My first boss at PFW was a fellow named Ross Atkinson. My assignment was to develop a suite of software to quote, order, and submit warranty claims for all Bobcat skid steer loader dealerships. Ross was a pretty great boss. He gave me a pretty free hand to architect, design, and construct this suite of PC programs called PC Dealer.

The very first version pre-dated Microsoft Windows. The program was launched by simply typing 'PCDEALER' at a DOS prompt. If you remember DOS, it looked something like this:

C:\> PCDEALER

Future versions were written to run in Windows, then use the Internet. Then at the prompting of our CEO – Bob Morton – we adapted the program to use the internet not only to submit orders and warranty claims for Bobcat skid steer loaders, but also to sell and support the program, but also to sell and distribute the software around the world.

The project was such a success that the Bobcat Company mandated all its sales locations around the world to use our software. I still remember midnight ICQ chat sessions with a Bobcat regional manager in Malaysia and another in Hong Kong – helping them set up the software suite to work in their region of the world.

Back then I lived to work. My job was my life. It was my sole identity. I would take my laptop on vacation and log into the office from the patio of a golf course in Florida. I loved that job.

And the people I worked with.

Ross and Bob and I had some very fun business trips. Only fun to me because of their company. Most often we travelled to Rochester Minnesota - home of the group that manufactured the AS/400, or to Fargo North Dakota - the head office of the then Bobcat company.

On one occasion I remember sitting in the lobby of the Bobcat head office with Ross and we coded and tested last minute ideas before walking into their boardroom minutes later to demonstrate them to the executives of the day. We would take their feedback and go back to the hotel and rewrite the code to meet their new needs. And we would demonstrate it the next day.

We were a pretty good team. And I learned a lot from them. They allowed me to grow to be the engineer and architect I am today. And I don't know if I ever really thanked them.

When I met my lovely wife Darlene, she was living in resort community south of Windsor in a little town called Amherstburg. As I spent more and more time with Darlene, it became clear that she was destined to be the new central focus of my life. I spent the next six months extracting myself from the responsibilities I had assumed at PFW.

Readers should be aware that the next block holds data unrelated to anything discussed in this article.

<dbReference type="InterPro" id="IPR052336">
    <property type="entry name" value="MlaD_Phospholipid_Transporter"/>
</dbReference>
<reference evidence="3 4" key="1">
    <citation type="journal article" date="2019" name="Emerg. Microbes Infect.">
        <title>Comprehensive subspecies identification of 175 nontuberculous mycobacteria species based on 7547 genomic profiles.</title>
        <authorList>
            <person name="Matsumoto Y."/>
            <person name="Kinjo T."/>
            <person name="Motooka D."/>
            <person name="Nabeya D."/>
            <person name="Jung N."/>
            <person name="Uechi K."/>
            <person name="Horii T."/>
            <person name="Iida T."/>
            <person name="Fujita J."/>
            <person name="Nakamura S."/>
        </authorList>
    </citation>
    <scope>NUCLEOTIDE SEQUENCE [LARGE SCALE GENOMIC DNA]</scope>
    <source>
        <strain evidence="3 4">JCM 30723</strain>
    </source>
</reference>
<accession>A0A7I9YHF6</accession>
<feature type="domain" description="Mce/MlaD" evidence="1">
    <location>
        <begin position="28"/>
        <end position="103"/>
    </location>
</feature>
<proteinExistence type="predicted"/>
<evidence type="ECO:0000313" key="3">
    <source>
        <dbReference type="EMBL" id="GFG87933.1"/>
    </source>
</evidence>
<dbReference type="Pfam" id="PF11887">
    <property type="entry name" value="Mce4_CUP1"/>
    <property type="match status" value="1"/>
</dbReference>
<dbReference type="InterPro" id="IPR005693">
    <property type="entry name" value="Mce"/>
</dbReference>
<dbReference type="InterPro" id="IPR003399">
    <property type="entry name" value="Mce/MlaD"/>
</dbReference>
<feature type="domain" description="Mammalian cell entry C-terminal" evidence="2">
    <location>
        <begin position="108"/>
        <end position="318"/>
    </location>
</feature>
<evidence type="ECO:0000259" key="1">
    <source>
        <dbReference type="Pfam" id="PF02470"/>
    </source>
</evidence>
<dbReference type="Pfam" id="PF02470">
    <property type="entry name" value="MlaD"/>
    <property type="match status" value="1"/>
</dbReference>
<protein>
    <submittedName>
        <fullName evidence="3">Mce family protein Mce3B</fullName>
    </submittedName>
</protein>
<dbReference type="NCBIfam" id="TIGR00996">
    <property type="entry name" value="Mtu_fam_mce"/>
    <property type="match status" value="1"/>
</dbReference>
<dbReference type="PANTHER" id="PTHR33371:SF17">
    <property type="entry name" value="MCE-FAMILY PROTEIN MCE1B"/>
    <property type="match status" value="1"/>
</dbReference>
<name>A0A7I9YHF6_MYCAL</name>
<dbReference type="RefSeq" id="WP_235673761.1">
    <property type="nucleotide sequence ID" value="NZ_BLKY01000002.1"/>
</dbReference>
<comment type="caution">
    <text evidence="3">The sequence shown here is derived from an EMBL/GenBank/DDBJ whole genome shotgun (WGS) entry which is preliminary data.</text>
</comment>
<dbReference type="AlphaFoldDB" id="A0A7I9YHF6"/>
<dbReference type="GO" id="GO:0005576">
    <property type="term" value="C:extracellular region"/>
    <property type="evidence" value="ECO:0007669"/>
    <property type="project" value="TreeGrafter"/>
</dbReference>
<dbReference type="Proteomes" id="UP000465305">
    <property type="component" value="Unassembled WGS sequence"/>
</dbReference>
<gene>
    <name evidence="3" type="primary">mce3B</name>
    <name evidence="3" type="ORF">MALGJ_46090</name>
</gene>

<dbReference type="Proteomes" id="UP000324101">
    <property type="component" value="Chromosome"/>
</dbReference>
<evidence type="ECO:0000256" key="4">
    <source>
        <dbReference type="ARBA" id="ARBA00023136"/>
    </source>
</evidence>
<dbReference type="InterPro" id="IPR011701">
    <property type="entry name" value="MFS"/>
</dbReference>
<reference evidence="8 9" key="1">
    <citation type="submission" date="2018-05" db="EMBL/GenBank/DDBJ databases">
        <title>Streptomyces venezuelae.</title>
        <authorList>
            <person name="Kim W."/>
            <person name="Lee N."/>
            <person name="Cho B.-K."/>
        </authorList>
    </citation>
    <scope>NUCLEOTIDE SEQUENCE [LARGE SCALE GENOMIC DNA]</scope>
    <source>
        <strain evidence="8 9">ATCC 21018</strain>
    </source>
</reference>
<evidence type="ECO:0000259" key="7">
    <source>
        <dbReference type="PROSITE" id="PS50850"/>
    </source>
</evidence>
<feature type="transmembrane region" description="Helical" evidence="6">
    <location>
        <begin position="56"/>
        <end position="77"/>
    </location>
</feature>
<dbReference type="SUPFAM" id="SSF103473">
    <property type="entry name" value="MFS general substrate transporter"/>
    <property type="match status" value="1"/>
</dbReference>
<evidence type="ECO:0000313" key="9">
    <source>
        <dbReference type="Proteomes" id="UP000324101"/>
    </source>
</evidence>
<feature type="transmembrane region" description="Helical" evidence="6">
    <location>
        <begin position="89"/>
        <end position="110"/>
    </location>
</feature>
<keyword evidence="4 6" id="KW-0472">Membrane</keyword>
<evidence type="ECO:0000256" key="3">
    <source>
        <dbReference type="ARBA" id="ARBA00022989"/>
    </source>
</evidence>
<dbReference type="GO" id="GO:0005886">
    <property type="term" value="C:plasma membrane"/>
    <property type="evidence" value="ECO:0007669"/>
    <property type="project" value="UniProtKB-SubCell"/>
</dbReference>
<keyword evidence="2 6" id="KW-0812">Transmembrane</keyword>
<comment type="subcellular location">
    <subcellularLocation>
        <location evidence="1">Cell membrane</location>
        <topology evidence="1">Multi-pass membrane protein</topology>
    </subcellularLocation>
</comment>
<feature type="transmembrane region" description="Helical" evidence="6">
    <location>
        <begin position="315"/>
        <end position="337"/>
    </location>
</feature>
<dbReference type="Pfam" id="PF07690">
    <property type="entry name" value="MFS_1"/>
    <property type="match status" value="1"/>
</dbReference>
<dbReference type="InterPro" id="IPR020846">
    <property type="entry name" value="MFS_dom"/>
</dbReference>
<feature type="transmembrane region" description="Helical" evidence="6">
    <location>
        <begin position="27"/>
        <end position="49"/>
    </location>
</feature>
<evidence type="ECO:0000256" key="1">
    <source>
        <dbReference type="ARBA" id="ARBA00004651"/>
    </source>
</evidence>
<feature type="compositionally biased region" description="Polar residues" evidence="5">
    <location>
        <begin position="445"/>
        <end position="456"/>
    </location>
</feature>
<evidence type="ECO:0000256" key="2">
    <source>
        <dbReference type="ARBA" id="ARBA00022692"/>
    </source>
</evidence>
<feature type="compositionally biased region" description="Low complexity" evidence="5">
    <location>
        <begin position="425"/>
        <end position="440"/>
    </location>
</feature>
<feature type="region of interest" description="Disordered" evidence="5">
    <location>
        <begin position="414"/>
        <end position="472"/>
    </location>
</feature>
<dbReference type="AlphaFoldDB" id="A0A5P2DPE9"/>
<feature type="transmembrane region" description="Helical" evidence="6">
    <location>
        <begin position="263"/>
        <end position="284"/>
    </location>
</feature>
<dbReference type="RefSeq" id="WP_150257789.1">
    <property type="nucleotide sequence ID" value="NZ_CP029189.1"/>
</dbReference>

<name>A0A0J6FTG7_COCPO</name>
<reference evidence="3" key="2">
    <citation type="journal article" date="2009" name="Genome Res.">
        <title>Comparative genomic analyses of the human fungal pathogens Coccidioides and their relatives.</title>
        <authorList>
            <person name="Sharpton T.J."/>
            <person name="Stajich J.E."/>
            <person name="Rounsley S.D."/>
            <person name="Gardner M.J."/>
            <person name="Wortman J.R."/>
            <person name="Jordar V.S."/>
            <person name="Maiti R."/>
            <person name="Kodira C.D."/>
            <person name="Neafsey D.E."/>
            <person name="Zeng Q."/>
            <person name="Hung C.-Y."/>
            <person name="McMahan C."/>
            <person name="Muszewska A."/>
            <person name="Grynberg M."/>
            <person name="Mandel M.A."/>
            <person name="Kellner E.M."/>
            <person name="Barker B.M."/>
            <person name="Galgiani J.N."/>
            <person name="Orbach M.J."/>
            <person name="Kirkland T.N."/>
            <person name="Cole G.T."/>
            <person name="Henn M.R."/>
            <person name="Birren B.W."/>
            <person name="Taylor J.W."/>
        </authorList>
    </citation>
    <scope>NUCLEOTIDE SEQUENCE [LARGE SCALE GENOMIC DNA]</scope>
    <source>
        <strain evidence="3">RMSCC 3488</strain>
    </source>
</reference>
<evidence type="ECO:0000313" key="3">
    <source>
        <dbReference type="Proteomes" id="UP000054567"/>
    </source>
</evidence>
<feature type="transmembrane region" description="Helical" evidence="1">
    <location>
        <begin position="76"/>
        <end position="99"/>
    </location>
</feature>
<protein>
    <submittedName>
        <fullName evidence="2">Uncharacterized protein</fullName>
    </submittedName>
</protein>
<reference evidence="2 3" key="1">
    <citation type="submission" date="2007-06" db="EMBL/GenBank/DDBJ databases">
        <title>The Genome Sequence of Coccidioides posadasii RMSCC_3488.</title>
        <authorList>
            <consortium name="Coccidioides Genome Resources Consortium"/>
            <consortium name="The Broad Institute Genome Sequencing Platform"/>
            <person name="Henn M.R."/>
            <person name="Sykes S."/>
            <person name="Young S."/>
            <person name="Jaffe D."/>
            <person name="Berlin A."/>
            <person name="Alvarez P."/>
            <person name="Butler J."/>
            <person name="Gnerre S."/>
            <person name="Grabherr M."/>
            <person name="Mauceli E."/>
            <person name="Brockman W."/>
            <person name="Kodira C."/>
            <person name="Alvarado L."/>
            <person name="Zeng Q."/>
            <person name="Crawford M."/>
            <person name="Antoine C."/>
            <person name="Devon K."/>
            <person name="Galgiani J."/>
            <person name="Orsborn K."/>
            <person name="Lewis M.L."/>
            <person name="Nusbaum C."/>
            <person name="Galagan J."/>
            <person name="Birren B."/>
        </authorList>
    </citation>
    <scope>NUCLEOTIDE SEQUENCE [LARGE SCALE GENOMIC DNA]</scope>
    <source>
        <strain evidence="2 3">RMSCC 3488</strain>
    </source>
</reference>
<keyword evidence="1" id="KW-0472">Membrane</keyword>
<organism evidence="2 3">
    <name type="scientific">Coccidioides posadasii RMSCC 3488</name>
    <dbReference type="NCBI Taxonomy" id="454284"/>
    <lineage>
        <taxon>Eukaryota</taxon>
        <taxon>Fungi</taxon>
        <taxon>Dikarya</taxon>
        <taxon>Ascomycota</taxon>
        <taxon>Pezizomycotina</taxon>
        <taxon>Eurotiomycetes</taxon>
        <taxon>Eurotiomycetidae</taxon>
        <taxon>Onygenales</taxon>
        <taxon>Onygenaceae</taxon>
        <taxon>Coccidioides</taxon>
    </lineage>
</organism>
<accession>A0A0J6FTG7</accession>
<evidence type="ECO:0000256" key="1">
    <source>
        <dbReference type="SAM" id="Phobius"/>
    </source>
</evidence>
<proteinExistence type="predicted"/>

And I started looking for a job in Windsor. That's where I learned about Green Shield Canada.

In October of 2000, I moved to Amherstburg. But I still worked for PFW in London. It was about a two hour drive every day to work. And another two hours home at night. As the winter descended on southwest Ontario that year, driving was treacherous on the 401 highway. There were many white-knuckled trips driving through blinding snow with tractor trailers surrounding me and slipping and sliding in the lanes on both sides of me.

With two days to go before Christmas, I made my final drive to London as a PFW employee. Halfway to London, two semi s jackknifed and blocked the entire northbound side of the expressway.

And I was about three hours late to work.

Almost as soon as I got to my desk, Bob called me into his office.

He was not happy.

I explained about the jackknifed trucks.

"Why didn't you call?" asked Bob.

"I was stuck in the middle of the highway!"

"Why don't you have a cell phone?"

"I never needed one before".

"That's no excuse", Bob continued. "You could have borrowed one from a car behind you."

"Yeah, I guess I could have – the thought didn't occur to me."

"That's irresponsible", said Bob. "You have a pregnant wife at home, you drive 4 hours a day to and from work, and you don't have a phone".

"Yes, I can't argue since you put it that way. You're right". And he was.

One thing about Bob Morton. The bugger was always right.

Bob's manner changed. He leaned forward to me and said, "You don't need to be here, Fred".

I looked at him.

"Go back to Amherstburg. Hold on to the laptop. I will keep paying you until you find a job in Windsor".

I had a secret. I was on the verge of signing a letter of hire with Green Shield Canada. I was supposed to close the deal and land the job the next day.

"You don't have to do that, Bob", I said. "I am going to sign on with Green Shield Canada tomorrow."

But I don't think Bob believed me.

"Just do it."

And I left Bob's office.

I packed up my desk, and I went around saying goodbye to everyone. With only minutes notice I was out the door and on my way home. After nine years of hard work, it ended in nine minutes. No long goodbyes. No farewell lunches or last few beers with the boys. Just a quick "It's been great…", and I was gone.

When I got back home, I explained what happened to Darlene. She started to cry. A happy cry.

The next day I signed the letter of hire with Green Shield Canada. I did it by email. I used the very laptop that Bob had told me to find work with before returning it to him.

And I started work with Green Shield Canada on January 2nd, 2001.

Bob paid me through February. This was a godsend, because Darlene gave birth to our eldest daughter Alannah only six weeks after I walked out of Bob's office.

In March, Darlene and I packed up our baby girl, and we drove to London. It was a Saturday. And Bob was at home on his farm in Ilderton, just north of London. He welcomed us in as friendly as could be. And we sat and we talked, and I gave him back the laptop he let me use. And Alannah lay sleeping in her bassinet.

I will always know the great debt of gratitude I owe Bob. For the opportunities he gave me. For the challenges he tasked me with. For the wonderful mentorship he provided. And for his sense of humor, which I have somewhat adopted as my own.

And for just being the best boss I ever worked for.